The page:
Other types of IRAs

  • Simplified Employee Pension – A SEP IRA is set up by an employer. The employer makes contributions directly to an IRA set up for each employee.
  • Savings Incentive Match Plan for Employees – A SIMPLE IRA allows the employer and employees to contribute to an IRA set up for each employee. It is suited as a start-up retirement savings plan for small employers not currently sponsoring a retirement plan.
  • Payroll Deduction IRA – Employees set up a traditional or a Roth IRA with a financial institution and authorize a payroll deduction agreement with their employer.
  • Rollover IRA – The IRA owner receives a payment from their retirement plan and deposits it into an IRA within 60 days.

Moratorium on Processing ERC Claims Declared

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Due to rising concerns about a flood of improper Employee Retention Credit claims, the IRS has announced an immediate moratorium through at least the end of the year on processing new claims for the pandemic-era relief program in order to protect honest small business owners from scams.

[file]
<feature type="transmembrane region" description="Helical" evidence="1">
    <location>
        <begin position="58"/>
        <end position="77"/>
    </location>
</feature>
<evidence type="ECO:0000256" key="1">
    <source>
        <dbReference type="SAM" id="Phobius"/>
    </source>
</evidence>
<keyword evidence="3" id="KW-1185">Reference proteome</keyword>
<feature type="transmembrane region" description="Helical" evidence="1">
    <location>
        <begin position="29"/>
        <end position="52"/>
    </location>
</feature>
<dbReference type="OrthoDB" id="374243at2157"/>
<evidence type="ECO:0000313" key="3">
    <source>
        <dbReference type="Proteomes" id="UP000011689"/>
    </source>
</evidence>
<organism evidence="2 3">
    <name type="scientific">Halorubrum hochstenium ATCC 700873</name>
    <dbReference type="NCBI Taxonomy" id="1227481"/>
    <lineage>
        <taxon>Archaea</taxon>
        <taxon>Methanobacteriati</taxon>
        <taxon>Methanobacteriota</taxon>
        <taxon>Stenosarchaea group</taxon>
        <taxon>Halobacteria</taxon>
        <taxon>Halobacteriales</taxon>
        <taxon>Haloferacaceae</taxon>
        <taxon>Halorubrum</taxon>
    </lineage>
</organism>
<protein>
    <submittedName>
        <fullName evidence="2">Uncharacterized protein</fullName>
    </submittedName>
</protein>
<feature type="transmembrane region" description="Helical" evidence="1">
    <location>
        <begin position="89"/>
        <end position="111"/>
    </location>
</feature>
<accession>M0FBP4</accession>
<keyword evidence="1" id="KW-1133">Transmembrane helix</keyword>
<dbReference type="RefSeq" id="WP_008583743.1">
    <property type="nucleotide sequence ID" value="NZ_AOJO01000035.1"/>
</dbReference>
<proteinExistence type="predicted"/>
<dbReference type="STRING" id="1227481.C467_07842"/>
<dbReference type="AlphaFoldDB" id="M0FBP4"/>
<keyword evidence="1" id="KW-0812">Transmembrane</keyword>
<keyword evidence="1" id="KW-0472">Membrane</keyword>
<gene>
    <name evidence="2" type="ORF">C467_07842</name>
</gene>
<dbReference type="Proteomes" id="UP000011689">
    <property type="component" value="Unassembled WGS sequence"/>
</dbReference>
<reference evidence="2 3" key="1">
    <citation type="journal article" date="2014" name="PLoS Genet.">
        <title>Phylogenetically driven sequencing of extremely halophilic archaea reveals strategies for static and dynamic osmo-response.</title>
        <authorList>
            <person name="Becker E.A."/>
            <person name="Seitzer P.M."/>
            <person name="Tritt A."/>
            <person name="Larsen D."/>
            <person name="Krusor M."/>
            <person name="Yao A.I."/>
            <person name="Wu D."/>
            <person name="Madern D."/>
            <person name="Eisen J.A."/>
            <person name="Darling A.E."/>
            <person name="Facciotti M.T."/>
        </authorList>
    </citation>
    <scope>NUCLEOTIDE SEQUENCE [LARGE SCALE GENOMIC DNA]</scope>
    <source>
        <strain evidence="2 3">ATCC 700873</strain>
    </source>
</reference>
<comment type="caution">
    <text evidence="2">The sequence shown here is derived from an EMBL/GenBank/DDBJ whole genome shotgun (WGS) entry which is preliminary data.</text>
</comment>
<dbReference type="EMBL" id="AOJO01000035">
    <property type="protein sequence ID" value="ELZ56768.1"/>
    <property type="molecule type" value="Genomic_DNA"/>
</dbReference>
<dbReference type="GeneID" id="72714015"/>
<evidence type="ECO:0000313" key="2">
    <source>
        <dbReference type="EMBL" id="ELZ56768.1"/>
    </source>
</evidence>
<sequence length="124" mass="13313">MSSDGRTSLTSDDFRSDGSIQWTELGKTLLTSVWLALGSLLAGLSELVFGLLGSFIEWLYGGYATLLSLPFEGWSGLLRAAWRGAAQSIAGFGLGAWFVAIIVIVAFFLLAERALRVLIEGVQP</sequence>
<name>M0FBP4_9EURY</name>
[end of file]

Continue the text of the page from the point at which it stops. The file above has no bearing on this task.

The IRS Commissioner ordered the immediate moratorium, to run through at least December 31, following growing concerns inside the tax agency from tax professionals as well as media reports that a substantial share of new claims from the aging program are ineligible and increasingly putting businesses at financial risk by being pressured and scammed by aggressive promoters and marketing.

The IRS will continue to work on previously filed Employee Retention Credit (ERC) claims received prior to the moratorium but processing times will be longer because of increased concerns about fraud. On July 26, the agency announced it was increasingly shifting its focus to review these claims for compliance concerns, including intensifying audit work and criminal investigations on promoters and businesses filing dubious claims. The IRS announced today that hundreds of criminal cases are being worked, and thousands of ERC claims have been referred for audit.